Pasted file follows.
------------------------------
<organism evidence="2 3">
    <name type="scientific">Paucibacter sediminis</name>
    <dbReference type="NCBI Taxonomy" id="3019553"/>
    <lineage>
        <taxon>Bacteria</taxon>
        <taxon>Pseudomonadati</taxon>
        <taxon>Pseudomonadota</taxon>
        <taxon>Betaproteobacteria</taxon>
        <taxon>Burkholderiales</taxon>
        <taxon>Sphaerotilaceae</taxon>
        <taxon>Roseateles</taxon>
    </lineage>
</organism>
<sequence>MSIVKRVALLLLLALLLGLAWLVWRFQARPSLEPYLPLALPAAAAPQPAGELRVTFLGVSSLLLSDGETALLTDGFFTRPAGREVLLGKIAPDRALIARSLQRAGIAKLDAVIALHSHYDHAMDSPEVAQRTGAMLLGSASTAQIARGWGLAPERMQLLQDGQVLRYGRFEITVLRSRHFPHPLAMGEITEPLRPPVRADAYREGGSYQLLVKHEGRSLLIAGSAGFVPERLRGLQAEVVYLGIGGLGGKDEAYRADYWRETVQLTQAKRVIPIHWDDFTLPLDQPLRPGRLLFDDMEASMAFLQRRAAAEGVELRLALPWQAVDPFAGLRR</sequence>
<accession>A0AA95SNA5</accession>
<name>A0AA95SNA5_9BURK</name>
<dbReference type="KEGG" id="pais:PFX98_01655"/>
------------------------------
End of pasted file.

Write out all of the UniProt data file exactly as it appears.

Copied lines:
<organism evidence="2 3">
    <name type="scientific">Paucibacter sediminis</name>
    <dbReference type="NCBI Taxonomy" id="3019553"/>
    <lineage>
        <taxon>Bacteria</taxon>
        <taxon>Pseudomonadati</taxon>
        <taxon>Pseudomonadota</taxon>
        <taxon>Betaproteobacteria</taxon>
        <taxon>Burkholderiales</taxon>
        <taxon>Sphaerotilaceae</taxon>
        <taxon>Roseateles</taxon>
    </lineage>
</organism>
<sequence>MSIVKRVALLLLLALLLGLAWLVWRFQARPSLEPYLPLALPAAAAPQPAGELRVTFLGVSSLLLSDGETALLTDGFFTRPAGREVLLGKIAPDRALIARSLQRAGIAKLDAVIALHSHYDHAMDSPEVAQRTGAMLLGSASTAQIARGWGLAPERMQLLQDGQVLRYGRFEITVLRSRHFPHPLAMGEITEPLRPPVRADAYREGGSYQLLVKHEGRSLLIAGSAGFVPERLRGLQAEVVYLGIGGLGGKDEAYRADYWRETVQLTQAKRVIPIHWDDFTLPLDQPLRPGRLLFDDMEASMAFLQRRAAAEGVELRLALPWQAVDPFAGLRR</sequence>
<accession>A0AA95SNA5</accession>
<name>A0AA95SNA5_9BURK</name>
<dbReference type="KEGG" id="pais:PFX98_01655"/>